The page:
Tuesday, 6 November 2012

Mini Review Madness: Professor Gargoyle, Legend and Muddle and Win

Hi everybody, I've been working my way through a huge stack of books lately, in an attempt to catch up and get my TBR pile under control so I can start 2013 afresh. for today's installment of Mini Review Madness I'm going to be taking a look at the following books: Professor Gargoyle, Legend and Muddle and Win

Professor Gargoyle - Charles Gilman

Summary (from Goodreads): Every volume in the Lovecraft Middle School series is fully illustrated and features an original lenticular portrait on the cover. Display them on bookshelves—and then watch the cover characters morph into monsters as you pass by!

In Professor Gargoyle, we’re introduced to 11-year-old Robert Arthur and the strange world of Lovecraft Middle School. It’s a brand-new state-of-the-art facility—so why do so many creepy things keep happening? Why is the science teacher acting so strangely? And where are all the rats coming from?

As Robert explores with his new friends Glenn and Carina, he discovers that the school may be a portal to another world.

My 50 word review: Following on from Miss Peregrine's Home for Peculiar Children, Quirk books are back with a slightly younger read, Professor Gargoyle. Beautifully designed, I really love the quality of Quirk's books. Professor Gargoyle is a lot of fun, perfect for younger teens but will also make Lovecraft fans very happy indeed.

Legend - Marie Lu

Summary (from Goodreads): What was once the western United States is now home to the Republic, a nation perpetually at war with its neighbors. Born into an elite family in one of the Republic’s wealthiest districts, fifteen-year-old June is a prodigy being groomed for success in the Republic’s highest military circles. Born into the slums, fifteen-year-old Day is the country’s most wanted criminal. But his motives may not be as malicious as they seem.

From very different worlds, June and Day have no reason to cross paths—until the day June’s brother, Metias, is murdered and Day becomes the prime suspect. Caught in the ultimate game of cat and mouse, Day is in a race for his family’s survival, while June seeks to avenge Metias’s death. But in a shocking turn of events, the two uncover the truth of what has really brought them together, and the sinister lengths their country will go to keep its secrets.

Full of nonstop action, suspense, and romance, this novel is sure to move readers as much as it thrills.

My 50 word review: Big fans of YA dystopia will love this one. Unfortunately, I found it a massive slog. For me, the market is so saturated with dystopia that a novel really has to be amazing to stand out. I finished reading this one a couple of months ago and, honestly, there aren't many details I can even recall. I had to flick back through my copy to even remember Day's name; take from that what you will!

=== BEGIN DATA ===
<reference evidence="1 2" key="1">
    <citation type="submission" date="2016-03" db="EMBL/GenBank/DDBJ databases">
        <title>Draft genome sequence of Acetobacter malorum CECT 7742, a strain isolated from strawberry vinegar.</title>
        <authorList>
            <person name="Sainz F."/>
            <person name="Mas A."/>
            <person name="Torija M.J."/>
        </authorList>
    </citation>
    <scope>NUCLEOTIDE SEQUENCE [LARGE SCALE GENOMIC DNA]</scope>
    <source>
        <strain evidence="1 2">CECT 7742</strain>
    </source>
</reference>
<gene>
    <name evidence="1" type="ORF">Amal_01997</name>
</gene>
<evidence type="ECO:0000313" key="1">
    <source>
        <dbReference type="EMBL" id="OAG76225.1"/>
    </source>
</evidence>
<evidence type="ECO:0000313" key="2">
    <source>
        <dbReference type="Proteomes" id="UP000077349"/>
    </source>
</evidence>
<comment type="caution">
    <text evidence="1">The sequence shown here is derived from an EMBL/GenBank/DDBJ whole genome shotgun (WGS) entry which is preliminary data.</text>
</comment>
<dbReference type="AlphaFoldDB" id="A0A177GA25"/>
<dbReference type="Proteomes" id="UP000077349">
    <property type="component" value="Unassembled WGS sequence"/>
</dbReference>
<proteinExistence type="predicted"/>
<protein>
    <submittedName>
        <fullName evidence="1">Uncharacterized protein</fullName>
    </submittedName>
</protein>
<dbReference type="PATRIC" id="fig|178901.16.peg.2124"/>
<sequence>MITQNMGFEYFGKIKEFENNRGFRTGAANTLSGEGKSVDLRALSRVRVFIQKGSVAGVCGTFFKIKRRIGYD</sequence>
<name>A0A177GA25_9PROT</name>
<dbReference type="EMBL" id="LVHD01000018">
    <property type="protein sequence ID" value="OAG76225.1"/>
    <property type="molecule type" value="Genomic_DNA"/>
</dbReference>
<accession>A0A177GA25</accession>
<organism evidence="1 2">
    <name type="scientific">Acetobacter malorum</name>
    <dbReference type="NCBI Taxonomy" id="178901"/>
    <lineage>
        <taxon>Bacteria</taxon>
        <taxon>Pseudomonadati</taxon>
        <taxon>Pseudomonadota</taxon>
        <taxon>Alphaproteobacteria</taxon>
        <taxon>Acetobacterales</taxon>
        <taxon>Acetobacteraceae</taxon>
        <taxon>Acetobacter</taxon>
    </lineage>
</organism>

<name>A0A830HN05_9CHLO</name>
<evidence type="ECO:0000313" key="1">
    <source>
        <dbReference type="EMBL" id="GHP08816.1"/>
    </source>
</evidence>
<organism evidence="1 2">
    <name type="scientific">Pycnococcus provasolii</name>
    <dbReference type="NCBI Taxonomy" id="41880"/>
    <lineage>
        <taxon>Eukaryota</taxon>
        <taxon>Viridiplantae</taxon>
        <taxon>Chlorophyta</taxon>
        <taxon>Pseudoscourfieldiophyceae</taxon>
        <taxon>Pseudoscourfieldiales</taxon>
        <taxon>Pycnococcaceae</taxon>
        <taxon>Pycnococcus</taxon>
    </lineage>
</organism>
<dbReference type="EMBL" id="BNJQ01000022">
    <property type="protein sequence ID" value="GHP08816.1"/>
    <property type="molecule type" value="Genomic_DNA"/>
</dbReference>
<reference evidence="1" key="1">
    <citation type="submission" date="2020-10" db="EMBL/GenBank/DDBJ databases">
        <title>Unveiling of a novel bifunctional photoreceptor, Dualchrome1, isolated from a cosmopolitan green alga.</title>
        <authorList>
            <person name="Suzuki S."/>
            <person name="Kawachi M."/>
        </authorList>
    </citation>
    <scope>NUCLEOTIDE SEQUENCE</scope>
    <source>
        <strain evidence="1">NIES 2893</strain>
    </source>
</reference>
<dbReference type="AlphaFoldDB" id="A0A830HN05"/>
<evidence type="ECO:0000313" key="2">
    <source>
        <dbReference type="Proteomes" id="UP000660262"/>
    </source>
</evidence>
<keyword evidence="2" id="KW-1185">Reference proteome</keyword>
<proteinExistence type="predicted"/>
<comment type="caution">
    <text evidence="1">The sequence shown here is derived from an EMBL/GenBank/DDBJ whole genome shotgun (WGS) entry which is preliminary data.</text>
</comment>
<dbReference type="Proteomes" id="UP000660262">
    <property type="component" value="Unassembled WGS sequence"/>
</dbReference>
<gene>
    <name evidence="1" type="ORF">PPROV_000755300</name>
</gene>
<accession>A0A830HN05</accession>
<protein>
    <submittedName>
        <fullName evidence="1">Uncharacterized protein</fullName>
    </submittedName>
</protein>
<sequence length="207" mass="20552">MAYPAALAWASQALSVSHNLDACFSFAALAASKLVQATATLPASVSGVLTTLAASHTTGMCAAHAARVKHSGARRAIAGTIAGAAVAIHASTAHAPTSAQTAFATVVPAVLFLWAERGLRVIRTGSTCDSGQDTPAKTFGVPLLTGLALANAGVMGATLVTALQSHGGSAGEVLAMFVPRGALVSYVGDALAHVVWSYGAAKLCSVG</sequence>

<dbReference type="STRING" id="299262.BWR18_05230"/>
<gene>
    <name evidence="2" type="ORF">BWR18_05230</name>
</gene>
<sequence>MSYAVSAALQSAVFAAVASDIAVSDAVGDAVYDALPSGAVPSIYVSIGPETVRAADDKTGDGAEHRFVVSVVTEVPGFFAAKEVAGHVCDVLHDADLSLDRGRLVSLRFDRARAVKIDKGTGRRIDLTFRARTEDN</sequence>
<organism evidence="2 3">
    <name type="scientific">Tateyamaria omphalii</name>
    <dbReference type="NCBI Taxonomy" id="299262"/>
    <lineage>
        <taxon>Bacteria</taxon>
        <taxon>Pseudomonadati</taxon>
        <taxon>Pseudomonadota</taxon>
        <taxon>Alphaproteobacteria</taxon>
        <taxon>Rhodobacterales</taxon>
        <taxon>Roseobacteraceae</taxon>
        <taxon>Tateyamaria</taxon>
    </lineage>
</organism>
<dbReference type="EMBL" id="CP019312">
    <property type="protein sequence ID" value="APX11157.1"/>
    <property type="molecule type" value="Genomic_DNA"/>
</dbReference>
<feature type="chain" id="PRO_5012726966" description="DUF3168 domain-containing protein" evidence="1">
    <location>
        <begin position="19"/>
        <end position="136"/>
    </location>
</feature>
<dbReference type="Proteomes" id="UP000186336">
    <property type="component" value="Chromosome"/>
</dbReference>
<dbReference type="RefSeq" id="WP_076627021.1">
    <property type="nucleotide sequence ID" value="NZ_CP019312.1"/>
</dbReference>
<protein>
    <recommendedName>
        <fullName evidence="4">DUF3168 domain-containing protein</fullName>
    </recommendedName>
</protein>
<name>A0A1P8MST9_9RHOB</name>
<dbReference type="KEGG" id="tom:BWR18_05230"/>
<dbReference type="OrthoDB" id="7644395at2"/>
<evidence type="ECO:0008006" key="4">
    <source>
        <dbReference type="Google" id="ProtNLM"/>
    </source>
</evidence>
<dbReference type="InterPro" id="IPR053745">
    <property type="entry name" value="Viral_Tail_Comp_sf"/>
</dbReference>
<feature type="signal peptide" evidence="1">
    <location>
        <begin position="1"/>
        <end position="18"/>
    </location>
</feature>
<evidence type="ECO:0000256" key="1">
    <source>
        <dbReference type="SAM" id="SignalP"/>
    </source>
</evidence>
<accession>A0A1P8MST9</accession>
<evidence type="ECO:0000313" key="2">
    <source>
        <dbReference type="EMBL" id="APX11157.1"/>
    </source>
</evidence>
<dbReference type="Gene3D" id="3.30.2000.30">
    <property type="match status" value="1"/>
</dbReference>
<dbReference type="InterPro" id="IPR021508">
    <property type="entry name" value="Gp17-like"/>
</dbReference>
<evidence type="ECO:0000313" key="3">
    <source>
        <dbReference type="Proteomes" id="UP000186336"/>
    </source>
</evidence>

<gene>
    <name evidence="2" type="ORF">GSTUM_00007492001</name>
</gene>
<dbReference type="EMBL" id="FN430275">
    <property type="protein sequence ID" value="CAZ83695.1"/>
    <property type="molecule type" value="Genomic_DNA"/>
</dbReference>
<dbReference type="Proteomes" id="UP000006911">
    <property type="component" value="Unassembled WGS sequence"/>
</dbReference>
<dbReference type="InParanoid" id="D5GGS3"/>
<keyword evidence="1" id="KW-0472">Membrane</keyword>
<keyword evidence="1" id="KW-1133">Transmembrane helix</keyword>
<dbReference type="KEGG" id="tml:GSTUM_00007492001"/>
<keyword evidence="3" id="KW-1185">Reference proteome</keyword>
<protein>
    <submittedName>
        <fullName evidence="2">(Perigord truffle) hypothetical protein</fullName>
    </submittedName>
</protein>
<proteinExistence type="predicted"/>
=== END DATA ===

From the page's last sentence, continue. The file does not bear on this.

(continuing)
Muddle and Win - John Dickinson

Summary (from Goodreads): Everyone has a Lifetime Deed Counter (LDC). It works like this:

You offer to help with the housework: Lifetime Good Deeds +1

You steal your little brother's sweets: Lifetime Bad Deeds +1

Looks straightforward, huh? But what if your every thought was disputed by opposing forces of good and evil - by an angel wearing ray bans (called Windleberry) and a demon in the form of a wart (called Muddlespot)? And within your mind they were fighting a fierce battle over your actions, a battle dictated by a game of poker?

When Muddlespot is promoted from a devil's janitor to special agent, the pressure is on for him to infiltrate Sally Jones and make her Bad. If he doesn't, it will be Very Bad for him. But as his mission leads him down Sally's ear and into the deepest recesses of her mind, all becomes unclear. Just what does it mean to be good? And can it be good to be bad?

My 50 word review: Oh, this was so much fun to read. Muddlespot, a demon who has been tasked with making Sally bad, was great but I also found Windleberry hilarious. There aren't many books out at the moment that have such wonderful characterisation and I'd definitely recommend this one for younger readers.


Note: All books were sent for review by the publisher


  1. Great post and interesting reviews. My kids, wife and I like to read the same books; it's like our own book club, as a way to stay connected. We just finished reading a great book called "The Gilded Butterfly" by Sergei Selivanov. You can check out the book and get it right off the website, http://thegildedbutterflypage.com/. I'll have to suggest one of these to my family. Thanks for the post and the suggestions.

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